You stretch your ears towards the entrance of the first, personal French exposition by Tianzhuo Chen. Pulled in by the growling music and the ecstatic colours, it is a grotesque world that lets itself be discovered, by the symbolic connotations and the religious multiples reinterpreted by the artist.
You settle in the eliminated space around strange and stupefying objects. They are exposed until you believe yourself to be at a party in which you would have arrived too late. To your right, a bizarre altar is surrounded by immense sculptures of which the orbits move in every direction, leaving you mislaid and confused.
It is a mixture of cultures and arts that Tianzhuo Chen proposes to you. A new interpretation on which the correct codes and the correct religions turn amongst our society of consummation. This primitive temple gives an echo to fleshly wishes, to abuses in all genres, to the excess atrocities of your senses. The artist inspires himself with the visual universe of the London cultural rave, with the Japanese butoh, some new-yorkian voguing or hip hop queer.
Everything you see seems strangely familiar to you and it is not by pure chance. It is voluntarily that the artist turns our quotidian, pushing it to paroxysm. The large range of bangs to the side of the video seems to project ideas of the brain from an LSD addict, allowing you to experience their sensations.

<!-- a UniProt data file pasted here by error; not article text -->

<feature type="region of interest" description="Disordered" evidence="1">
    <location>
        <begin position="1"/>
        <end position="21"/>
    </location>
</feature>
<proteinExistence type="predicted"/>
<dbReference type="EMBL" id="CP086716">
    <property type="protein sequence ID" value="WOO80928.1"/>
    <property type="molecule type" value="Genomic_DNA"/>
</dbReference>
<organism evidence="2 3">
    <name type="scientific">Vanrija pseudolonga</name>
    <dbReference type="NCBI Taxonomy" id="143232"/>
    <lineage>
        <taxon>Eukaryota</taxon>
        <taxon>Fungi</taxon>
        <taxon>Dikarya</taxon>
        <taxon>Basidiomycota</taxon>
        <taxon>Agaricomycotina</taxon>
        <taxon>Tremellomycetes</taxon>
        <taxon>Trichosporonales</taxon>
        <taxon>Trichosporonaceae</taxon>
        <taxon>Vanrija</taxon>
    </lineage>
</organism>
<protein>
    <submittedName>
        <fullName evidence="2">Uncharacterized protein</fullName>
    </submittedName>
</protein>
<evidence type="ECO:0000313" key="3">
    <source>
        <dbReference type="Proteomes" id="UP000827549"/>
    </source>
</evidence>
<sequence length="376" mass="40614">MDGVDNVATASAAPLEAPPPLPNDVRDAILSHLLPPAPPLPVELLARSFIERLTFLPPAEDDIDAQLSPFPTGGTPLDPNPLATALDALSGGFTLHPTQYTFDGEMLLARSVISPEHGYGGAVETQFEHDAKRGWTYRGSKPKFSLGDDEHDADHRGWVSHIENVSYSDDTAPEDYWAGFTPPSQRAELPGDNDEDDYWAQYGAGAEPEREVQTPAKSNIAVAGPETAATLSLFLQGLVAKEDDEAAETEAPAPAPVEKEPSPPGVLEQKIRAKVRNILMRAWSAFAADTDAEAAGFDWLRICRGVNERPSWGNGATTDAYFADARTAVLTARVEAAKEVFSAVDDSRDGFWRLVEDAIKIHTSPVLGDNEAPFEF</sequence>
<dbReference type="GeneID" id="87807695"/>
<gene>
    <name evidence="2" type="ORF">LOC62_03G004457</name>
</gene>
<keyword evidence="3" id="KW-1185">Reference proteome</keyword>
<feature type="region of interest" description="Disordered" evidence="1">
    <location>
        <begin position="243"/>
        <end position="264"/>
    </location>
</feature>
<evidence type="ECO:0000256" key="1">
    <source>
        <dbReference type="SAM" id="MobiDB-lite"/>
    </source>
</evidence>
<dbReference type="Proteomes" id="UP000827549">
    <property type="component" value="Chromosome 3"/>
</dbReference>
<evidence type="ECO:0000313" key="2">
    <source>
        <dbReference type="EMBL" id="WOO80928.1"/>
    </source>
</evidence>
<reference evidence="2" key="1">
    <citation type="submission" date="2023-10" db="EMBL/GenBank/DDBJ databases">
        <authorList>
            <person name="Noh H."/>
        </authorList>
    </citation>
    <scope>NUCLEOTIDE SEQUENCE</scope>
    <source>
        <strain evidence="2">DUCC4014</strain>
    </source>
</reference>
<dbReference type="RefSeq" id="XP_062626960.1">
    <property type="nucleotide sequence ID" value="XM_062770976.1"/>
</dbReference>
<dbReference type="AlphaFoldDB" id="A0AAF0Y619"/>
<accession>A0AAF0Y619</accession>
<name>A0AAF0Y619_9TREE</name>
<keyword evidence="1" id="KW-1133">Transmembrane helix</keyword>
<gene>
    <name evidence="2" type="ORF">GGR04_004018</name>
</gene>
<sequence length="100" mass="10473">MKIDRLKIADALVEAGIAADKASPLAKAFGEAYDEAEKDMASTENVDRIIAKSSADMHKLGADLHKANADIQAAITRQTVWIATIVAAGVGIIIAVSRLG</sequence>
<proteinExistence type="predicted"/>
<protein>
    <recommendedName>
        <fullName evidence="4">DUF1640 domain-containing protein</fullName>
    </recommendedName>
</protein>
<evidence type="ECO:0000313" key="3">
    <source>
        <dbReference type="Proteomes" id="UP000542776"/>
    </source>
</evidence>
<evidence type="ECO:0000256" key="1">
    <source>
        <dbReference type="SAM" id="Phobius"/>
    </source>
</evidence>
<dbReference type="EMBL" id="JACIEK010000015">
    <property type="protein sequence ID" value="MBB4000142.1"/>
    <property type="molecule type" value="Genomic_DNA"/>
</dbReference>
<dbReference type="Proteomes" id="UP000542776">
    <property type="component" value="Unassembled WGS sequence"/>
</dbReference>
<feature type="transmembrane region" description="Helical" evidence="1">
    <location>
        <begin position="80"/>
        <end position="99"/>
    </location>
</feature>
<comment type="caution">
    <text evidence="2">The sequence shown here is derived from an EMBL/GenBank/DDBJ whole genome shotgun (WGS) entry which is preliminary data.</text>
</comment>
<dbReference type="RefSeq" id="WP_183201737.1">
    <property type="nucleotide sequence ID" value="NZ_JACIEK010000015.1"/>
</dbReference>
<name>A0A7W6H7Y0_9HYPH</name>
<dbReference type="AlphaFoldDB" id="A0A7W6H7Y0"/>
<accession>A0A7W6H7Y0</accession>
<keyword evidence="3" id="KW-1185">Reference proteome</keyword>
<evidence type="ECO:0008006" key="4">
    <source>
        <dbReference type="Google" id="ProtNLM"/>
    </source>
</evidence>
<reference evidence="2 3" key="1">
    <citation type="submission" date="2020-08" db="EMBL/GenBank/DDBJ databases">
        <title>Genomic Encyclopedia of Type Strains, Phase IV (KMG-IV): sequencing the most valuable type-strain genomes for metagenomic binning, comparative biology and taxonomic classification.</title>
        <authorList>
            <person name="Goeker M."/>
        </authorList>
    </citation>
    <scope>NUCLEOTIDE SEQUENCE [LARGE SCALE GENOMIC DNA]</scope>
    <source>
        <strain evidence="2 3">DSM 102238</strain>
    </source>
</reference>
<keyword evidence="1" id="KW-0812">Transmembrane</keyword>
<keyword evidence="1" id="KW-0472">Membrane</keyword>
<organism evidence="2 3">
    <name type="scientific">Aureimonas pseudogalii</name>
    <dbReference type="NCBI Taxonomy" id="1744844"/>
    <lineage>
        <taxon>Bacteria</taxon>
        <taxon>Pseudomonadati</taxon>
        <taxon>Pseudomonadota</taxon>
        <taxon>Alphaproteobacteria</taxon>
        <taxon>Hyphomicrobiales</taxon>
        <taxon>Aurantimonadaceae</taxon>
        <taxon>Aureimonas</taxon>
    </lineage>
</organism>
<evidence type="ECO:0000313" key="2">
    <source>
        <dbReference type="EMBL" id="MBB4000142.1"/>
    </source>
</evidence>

An eye of Horus overlooking the room almost puts you at unease while you are, at present, besides a huge inflatable doll with an astounded face. Finally, this psychedelic world is yours, the one in which you grew up. Only everything focuses, exacerbated, in the same space.
These dogs with golden jaws and with huge bizarre collars are no more than definite popular figures blindly idolized by your generation. The artist gives a sense to no sense, pushes you to open your eyes on our globalized society, on our diverted beliefs and broken morals. The new religion of our contemporary society unveils itself today beneath your eyes allegorically, hypnotising but without a doubt slightly tragic.